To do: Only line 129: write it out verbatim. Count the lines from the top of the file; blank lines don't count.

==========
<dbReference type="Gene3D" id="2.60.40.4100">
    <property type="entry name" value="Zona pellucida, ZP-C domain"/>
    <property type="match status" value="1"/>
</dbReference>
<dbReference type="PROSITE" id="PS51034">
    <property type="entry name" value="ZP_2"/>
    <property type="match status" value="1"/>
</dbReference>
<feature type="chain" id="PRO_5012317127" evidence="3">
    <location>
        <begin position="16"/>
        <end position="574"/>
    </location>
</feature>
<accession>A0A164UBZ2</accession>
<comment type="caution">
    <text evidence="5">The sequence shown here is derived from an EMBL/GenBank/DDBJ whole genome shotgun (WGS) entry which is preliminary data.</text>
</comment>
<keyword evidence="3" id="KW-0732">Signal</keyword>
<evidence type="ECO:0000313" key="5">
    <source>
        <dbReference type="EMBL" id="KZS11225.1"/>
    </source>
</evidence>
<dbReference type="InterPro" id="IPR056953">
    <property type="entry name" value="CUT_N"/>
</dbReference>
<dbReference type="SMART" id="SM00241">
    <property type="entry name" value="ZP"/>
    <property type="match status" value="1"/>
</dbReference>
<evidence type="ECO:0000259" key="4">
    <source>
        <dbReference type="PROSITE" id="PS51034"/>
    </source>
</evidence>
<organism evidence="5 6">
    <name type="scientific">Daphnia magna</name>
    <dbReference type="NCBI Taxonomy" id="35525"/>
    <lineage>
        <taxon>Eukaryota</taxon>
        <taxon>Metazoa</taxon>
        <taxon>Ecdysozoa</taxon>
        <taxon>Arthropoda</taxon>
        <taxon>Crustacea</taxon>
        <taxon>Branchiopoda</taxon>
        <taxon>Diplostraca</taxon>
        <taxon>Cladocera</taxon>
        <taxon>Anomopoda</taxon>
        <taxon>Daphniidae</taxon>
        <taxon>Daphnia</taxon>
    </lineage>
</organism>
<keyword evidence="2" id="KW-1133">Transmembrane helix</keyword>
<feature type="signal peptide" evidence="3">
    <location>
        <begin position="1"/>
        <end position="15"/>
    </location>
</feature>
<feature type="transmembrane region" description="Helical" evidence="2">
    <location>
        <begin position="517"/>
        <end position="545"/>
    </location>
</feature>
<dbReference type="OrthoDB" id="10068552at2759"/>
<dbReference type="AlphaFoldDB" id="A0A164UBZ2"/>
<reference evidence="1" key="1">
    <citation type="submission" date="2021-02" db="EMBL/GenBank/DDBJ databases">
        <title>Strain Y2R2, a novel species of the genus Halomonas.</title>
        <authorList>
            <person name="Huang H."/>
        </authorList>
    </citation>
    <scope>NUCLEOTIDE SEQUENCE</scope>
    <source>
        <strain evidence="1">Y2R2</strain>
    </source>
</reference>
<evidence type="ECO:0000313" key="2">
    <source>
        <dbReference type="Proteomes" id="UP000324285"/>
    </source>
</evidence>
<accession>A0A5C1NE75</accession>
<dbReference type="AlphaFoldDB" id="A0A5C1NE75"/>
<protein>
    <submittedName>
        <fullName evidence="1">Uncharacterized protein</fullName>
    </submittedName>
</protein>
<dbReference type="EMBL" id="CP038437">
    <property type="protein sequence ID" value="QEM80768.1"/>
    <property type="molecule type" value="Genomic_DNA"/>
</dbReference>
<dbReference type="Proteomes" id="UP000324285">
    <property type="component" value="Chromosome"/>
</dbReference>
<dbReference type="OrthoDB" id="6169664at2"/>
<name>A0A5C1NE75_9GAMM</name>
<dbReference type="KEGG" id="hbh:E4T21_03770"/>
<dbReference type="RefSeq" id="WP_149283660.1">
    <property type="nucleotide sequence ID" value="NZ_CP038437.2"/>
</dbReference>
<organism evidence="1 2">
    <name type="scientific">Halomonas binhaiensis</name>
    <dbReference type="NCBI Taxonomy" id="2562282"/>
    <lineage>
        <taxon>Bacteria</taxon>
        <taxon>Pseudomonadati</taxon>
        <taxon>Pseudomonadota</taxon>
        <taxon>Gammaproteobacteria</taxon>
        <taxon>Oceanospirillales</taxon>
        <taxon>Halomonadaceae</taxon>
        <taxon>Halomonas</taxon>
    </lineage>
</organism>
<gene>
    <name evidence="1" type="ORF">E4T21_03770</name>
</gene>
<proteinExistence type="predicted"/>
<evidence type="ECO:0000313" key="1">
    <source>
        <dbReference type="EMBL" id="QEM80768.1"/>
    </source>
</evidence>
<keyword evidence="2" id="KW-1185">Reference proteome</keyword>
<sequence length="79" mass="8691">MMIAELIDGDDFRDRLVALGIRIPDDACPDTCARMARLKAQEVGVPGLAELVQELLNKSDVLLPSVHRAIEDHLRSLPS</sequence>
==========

<sequence length="79" mass="8691">MMIAELIDGDDFRDRLVALGIRIPDDACPDTCARMARLKAQEVGVPGLAELVQELLNKSDVLLPSVHRAIEDHLRSLPS</sequence>